What a situation! Everybody accusing everybody but himself. This is the implication of the text. What a situation! This is terrible. Just imagine, in a courtroom there are one hundred men, and everyone of them demands the sentence of the other ninety-nine. This is the world. The world is a courtroom. The judgment is not coming; the judgment is every day. It is true that there is a final judgment coming. But the world is a courtroom already now. God judges every man. But in this courtroom, every man stands before the face of God and says, “Yes, condemn them.” Therefore, the apostle says: “Thou that judgest another condemnest thyself, for thou doest the same things.” In the second place, the purpose of the sinful heart that so judges is to declare himself to be outside of this judgment. Why does the sinner condemn the other sinner? What is the underlying idea? What is there in the sinful heart that makes a man do this? It is this, that he means to say, “I am better than all the others.”
You all know the story of David and Nathan. As long as Nathan is speaking of the other man, it is easy for David to condemn that other man. He condemns the other man in the thing that he was doing himself. When David says, “that man shall surely be put to death,” he means to say by implication; “I would never do that.”
Did you ever notice that if a man really comes to repentance, he talks about himself alone? He says: “Be merciful to me a sinner.” But as long as he talks about others, he means to say, “I am better.”
Before himself, this means deceit. He deceives himself. Before others, it is conceit. Before God, it is self-righteousness. And this man, who so judges, will never be receptive to the gospel.
Therefore, the apostle says: “Thou art inexcusable, O man.” What does this mean? Literally, it means, “to be without defense.” When is a man with an excuse? In the first place, when the charge brought against him is not true. In the second place, if that man is not under obligation. In the third place, when a man is morally not responsible. In the fourth place, when what is demanded of him is physically impossible.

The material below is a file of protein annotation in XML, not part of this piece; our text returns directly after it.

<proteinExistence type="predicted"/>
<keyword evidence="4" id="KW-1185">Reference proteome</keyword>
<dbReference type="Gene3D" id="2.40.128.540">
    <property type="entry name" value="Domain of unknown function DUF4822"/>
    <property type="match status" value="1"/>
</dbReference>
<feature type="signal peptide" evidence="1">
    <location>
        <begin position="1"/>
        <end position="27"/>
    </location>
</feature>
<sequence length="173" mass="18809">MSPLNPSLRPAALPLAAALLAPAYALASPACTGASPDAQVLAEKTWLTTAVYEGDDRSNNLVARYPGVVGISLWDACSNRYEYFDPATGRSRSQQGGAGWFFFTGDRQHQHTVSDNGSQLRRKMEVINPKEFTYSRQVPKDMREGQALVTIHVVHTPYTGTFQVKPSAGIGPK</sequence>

Now the apostle says that in God’s courtroom man is inexcusable. In the day of judgment, he will be without defense. In the day of judgment, God will judge according ‘to truth. The apostle really implies that God asks every man: “Have you anything to say? Have you anything to say for yourself?” And man will keep still. God will say to the others: “Have you anything to say for the defense of this man?” The world will say, “No, we have always condemned him.”
He is inexcusable.
Why should he be? The apostle says: “The things wherein thou judgest another, thou doest thyself.” When a man judges others, he shows that he is not irresponsible. He shows that he can evaluate a moral deed. While he does so, he actually includes himself among them whom he condemns, for he does the same things.
What shall we say then? We shall say this. We will come down from the bench. We will come down from the bench of our imaginary judgeship. We will take our place among the accused. We will stop judging the other; we will bring ourselves under the righteous judgment of God; and we will hear the, word of our text: “Thou art the man.”
We will never do it! We will never do it, unless God takes this word and inscribes it in our hearts, so that we hear it as the word of God: “Thou art that man.” Then we will say: “Be merciful to me a sinner.”
But this is the admonition of the text. Come down from the bench. Come down to the floor of the courtroom. On the floor of the courtroom is a Lawyer. Man has no excuse. But for him who places himself on the floor of the courtroom, among the condemned, there is the righteousness of God. Jesus Christ is his eternal defense and apology. And we will say: “We, then, being justified by faith, have peace with God, through our Lord Jesus Christ.”